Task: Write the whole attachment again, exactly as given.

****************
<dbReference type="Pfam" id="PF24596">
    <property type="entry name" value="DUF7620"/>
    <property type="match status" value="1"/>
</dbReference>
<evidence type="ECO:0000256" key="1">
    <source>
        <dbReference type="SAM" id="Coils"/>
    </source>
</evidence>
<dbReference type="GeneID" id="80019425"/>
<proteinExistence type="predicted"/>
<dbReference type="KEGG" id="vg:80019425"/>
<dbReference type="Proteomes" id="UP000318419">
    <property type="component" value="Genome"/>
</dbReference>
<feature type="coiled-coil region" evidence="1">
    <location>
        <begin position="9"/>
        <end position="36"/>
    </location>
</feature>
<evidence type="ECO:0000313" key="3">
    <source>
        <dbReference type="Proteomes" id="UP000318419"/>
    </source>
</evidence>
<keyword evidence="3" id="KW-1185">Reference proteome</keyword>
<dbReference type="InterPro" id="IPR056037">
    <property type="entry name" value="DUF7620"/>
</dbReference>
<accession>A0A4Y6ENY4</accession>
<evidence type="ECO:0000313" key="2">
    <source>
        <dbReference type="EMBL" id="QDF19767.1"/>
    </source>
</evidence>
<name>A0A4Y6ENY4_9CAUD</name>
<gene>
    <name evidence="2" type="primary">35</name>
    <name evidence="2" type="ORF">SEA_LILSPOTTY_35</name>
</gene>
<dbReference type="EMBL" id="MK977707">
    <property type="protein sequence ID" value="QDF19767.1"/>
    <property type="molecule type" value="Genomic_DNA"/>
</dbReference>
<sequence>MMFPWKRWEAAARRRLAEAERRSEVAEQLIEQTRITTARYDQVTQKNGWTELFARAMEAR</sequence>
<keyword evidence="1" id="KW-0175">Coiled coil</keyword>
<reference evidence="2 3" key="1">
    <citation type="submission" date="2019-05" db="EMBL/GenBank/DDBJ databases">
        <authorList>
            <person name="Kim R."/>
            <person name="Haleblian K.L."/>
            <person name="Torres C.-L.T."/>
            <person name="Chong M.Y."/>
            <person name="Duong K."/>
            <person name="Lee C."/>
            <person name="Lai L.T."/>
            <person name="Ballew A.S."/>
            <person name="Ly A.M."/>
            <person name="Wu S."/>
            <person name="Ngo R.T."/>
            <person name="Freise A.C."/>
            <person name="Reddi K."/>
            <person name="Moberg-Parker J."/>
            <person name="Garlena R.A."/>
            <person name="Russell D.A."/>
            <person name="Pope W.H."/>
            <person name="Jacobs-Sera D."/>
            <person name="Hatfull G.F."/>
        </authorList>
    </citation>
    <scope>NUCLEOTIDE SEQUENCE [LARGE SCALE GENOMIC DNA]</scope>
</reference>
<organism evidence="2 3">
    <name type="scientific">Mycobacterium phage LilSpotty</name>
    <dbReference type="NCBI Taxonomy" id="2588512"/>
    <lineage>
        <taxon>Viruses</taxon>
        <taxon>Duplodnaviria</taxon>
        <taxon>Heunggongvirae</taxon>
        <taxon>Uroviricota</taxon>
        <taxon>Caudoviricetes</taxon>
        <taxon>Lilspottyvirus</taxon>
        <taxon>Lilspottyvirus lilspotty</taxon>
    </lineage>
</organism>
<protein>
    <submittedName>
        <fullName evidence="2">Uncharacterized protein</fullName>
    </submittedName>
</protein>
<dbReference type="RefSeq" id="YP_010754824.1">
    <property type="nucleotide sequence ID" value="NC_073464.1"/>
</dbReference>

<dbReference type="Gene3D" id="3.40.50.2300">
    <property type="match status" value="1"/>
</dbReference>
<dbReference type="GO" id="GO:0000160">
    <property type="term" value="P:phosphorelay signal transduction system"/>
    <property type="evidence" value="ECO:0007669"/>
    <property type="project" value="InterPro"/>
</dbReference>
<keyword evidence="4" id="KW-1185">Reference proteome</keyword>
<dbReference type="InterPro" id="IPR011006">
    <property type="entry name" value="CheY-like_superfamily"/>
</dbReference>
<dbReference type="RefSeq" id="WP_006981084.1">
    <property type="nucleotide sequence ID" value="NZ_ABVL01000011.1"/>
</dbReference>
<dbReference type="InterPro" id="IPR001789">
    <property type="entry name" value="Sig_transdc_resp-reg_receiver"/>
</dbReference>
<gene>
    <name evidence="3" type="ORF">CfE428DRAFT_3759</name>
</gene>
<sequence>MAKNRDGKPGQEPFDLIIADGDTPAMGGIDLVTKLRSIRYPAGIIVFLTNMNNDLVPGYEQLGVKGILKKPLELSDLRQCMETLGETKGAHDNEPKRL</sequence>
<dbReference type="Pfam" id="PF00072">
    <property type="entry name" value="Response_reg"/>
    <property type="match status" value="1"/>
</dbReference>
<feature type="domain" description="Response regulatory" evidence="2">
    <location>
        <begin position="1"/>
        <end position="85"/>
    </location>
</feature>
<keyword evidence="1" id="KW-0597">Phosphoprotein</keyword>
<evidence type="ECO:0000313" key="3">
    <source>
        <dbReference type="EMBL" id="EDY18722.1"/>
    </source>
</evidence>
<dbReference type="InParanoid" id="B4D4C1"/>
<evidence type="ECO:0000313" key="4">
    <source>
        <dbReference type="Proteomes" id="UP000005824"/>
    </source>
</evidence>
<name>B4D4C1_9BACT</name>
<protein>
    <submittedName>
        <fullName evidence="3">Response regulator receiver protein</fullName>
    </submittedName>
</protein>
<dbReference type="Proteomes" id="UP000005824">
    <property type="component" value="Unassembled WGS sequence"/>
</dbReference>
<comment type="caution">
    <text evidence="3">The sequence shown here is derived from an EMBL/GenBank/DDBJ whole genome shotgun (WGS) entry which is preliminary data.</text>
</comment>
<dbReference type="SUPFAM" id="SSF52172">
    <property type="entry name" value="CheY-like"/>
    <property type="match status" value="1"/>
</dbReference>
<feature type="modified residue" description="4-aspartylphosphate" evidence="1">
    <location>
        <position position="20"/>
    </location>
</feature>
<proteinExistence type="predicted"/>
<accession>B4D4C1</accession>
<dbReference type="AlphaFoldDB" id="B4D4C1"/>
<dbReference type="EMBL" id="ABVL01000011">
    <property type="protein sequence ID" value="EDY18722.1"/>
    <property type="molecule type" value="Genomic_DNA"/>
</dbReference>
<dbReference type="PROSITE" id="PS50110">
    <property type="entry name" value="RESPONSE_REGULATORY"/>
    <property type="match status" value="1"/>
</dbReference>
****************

<dbReference type="Pfam" id="PF24596">
    <property type="entry name" value="DUF7620"/>
    <property type="match status" value="1"/>
</dbReference>
<evidence type="ECO:0000256" key="1">
    <source>
        <dbReference type="SAM" id="Coils"/>
    </source>
</evidence>
<dbReference type="GeneID" id="80019425"/>
<proteinExistence type="predicted"/>
<dbReference type="KEGG" id="vg:80019425"/>
<dbReference type="Proteomes" id="UP000318419">
    <property type="component" value="Genome"/>
</dbReference>
<feature type="coiled-coil region" evidence="1">
    <location>
        <begin position="9"/>
        <end position="36"/>
    </location>
</feature>
<evidence type="ECO:0000313" key="3">
    <source>
        <dbReference type="Proteomes" id="UP000318419"/>
    </source>
</evidence>
<keyword evidence="3" id="KW-1185">Reference proteome</keyword>
<dbReference type="InterPro" id="IPR056037">
    <property type="entry name" value="DUF7620"/>
</dbReference>
<accession>A0A4Y6ENY4</accession>
<evidence type="ECO:0000313" key="2">
    <source>
        <dbReference type="EMBL" id="QDF19767.1"/>
    </source>
</evidence>
<name>A0A4Y6ENY4_9CAUD</name>
<gene>
    <name evidence="2" type="primary">35</name>
    <name evidence="2" type="ORF">SEA_LILSPOTTY_35</name>
</gene>
<dbReference type="EMBL" id="MK977707">
    <property type="protein sequence ID" value="QDF19767.1"/>
    <property type="molecule type" value="Genomic_DNA"/>
</dbReference>
<sequence>MMFPWKRWEAAARRRLAEAERRSEVAEQLIEQTRITTARYDQVTQKNGWTELFARAMEAR</sequence>
<keyword evidence="1" id="KW-0175">Coiled coil</keyword>
<reference evidence="2 3" key="1">
    <citation type="submission" date="2019-05" db="EMBL/GenBank/DDBJ databases">
        <authorList>
            <person name="Kim R."/>
            <person name="Haleblian K.L."/>
            <person name="Torres C.-L.T."/>
            <person name="Chong M.Y."/>
            <person name="Duong K."/>
            <person name="Lee C."/>
            <person name="Lai L.T."/>
            <person name="Ballew A.S."/>
            <person name="Ly A.M."/>
            <person name="Wu S."/>
            <person name="Ngo R.T."/>
            <person name="Freise A.C."/>
            <person name="Reddi K."/>
            <person name="Moberg-Parker J."/>
            <person name="Garlena R.A."/>
            <person name="Russell D.A."/>
            <person name="Pope W.H."/>
            <person name="Jacobs-Sera D."/>
            <person name="Hatfull G.F."/>
        </authorList>
    </citation>
    <scope>NUCLEOTIDE SEQUENCE [LARGE SCALE GENOMIC DNA]</scope>
</reference>
<organism evidence="2 3">
    <name type="scientific">Mycobacterium phage LilSpotty</name>
    <dbReference type="NCBI Taxonomy" id="2588512"/>
    <lineage>
        <taxon>Viruses</taxon>
        <taxon>Duplodnaviria</taxon>
        <taxon>Heunggongvirae</taxon>
        <taxon>Uroviricota</taxon>
        <taxon>Caudoviricetes</taxon>
        <taxon>Lilspottyvirus</taxon>
        <taxon>Lilspottyvirus lilspotty</taxon>
    </lineage>
</organism>
<protein>
    <submittedName>
        <fullName evidence="2">Uncharacterized protein</fullName>
    </submittedName>
</protein>
<dbReference type="RefSeq" id="YP_010754824.1">
    <property type="nucleotide sequence ID" value="NC_073464.1"/>
</dbReference>

<dbReference type="Gene3D" id="3.40.50.2300">
    <property type="match status" value="1"/>
</dbReference>
<dbReference type="GO" id="GO:0000160">
    <property type="term" value="P:phosphorelay signal transduction system"/>
    <property type="evidence" value="ECO:0007669"/>
    <property type="project" value="InterPro"/>
</dbReference>
<keyword evidence="4" id="KW-1185">Reference proteome</keyword>
<dbReference type="InterPro" id="IPR011006">
    <property type="entry name" value="CheY-like_superfamily"/>
</dbReference>
<dbReference type="RefSeq" id="WP_006981084.1">
    <property type="nucleotide sequence ID" value="NZ_ABVL01000011.1"/>
</dbReference>
<dbReference type="InterPro" id="IPR001789">
    <property type="entry name" value="Sig_transdc_resp-reg_receiver"/>
</dbReference>
<gene>
    <name evidence="3" type="ORF">CfE428DRAFT_3759</name>
</gene>
<sequence>MAKNRDGKPGQEPFDLIIADGDTPAMGGIDLVTKLRSIRYPAGIIVFLTNMNNDLVPGYEQLGVKGILKKPLELSDLRQCMETLGETKGAHDNEPKRL</sequence>
<dbReference type="Pfam" id="PF00072">
    <property type="entry name" value="Response_reg"/>
    <property type="match status" value="1"/>
</dbReference>
<feature type="domain" description="Response regulatory" evidence="2">
    <location>
        <begin position="1"/>
        <end position="85"/>
    </location>
</feature>
<keyword evidence="1" id="KW-0597">Phosphoprotein</keyword>
<evidence type="ECO:0000313" key="3">
    <source>
        <dbReference type="EMBL" id="EDY18722.1"/>
    </source>
</evidence>
<dbReference type="InParanoid" id="B4D4C1"/>
<evidence type="ECO:0000313" key="4">
    <source>
        <dbReference type="Proteomes" id="UP000005824"/>
    </source>
</evidence>
<name>B4D4C1_9BACT</name>
<protein>
    <submittedName>
        <fullName evidence="3">Response regulator receiver protein</fullName>
    </submittedName>
</protein>
<dbReference type="Proteomes" id="UP000005824">
    <property type="component" value="Unassembled WGS sequence"/>
</dbReference>
<comment type="caution">
    <text evidence="3">The sequence shown here is derived from an EMBL/GenBank/DDBJ whole genome shotgun (WGS) entry which is preliminary data.</text>
</comment>
<dbReference type="SUPFAM" id="SSF52172">
    <property type="entry name" value="CheY-like"/>
    <property type="match status" value="1"/>
</dbReference>
<feature type="modified residue" description="4-aspartylphosphate" evidence="1">
    <location>
        <position position="20"/>
    </location>
</feature>
<proteinExistence type="predicted"/>
<accession>B4D4C1</accession>
<dbReference type="AlphaFoldDB" id="B4D4C1"/>
<dbReference type="EMBL" id="ABVL01000011">
    <property type="protein sequence ID" value="EDY18722.1"/>
    <property type="molecule type" value="Genomic_DNA"/>
</dbReference>
<dbReference type="PROSITE" id="PS50110">
    <property type="entry name" value="RESPONSE_REGULATORY"/>
    <property type="match status" value="1"/>
</dbReference>